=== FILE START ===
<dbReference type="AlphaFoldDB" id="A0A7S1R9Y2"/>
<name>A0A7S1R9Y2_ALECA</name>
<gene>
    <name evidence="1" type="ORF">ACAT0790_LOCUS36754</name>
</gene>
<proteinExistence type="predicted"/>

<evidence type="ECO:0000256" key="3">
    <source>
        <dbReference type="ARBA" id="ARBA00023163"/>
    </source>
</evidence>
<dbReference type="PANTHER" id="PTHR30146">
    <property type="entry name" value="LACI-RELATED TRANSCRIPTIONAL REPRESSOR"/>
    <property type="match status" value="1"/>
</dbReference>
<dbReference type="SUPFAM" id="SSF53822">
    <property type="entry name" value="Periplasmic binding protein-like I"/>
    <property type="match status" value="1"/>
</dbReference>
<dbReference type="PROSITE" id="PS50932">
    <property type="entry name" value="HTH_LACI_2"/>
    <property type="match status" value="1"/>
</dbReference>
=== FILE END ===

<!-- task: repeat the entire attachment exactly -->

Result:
<dbReference type="AlphaFoldDB" id="A0A7S1R9Y2"/>
<name>A0A7S1R9Y2_ALECA</name>
<gene>
    <name evidence="1" type="ORF">ACAT0790_LOCUS36754</name>
</gene>
<proteinExistence type="predicted"/>

<evidence type="ECO:0000256" key="3">
    <source>
        <dbReference type="ARBA" id="ARBA00023163"/>
    </source>
</evidence>
<dbReference type="PANTHER" id="PTHR30146">
    <property type="entry name" value="LACI-RELATED TRANSCRIPTIONAL REPRESSOR"/>
    <property type="match status" value="1"/>
</dbReference>
<dbReference type="SUPFAM" id="SSF53822">
    <property type="entry name" value="Periplasmic binding protein-like I"/>
    <property type="match status" value="1"/>
</dbReference>
<dbReference type="PROSITE" id="PS50932">
    <property type="entry name" value="HTH_LACI_2"/>
    <property type="match status" value="1"/>
</dbReference>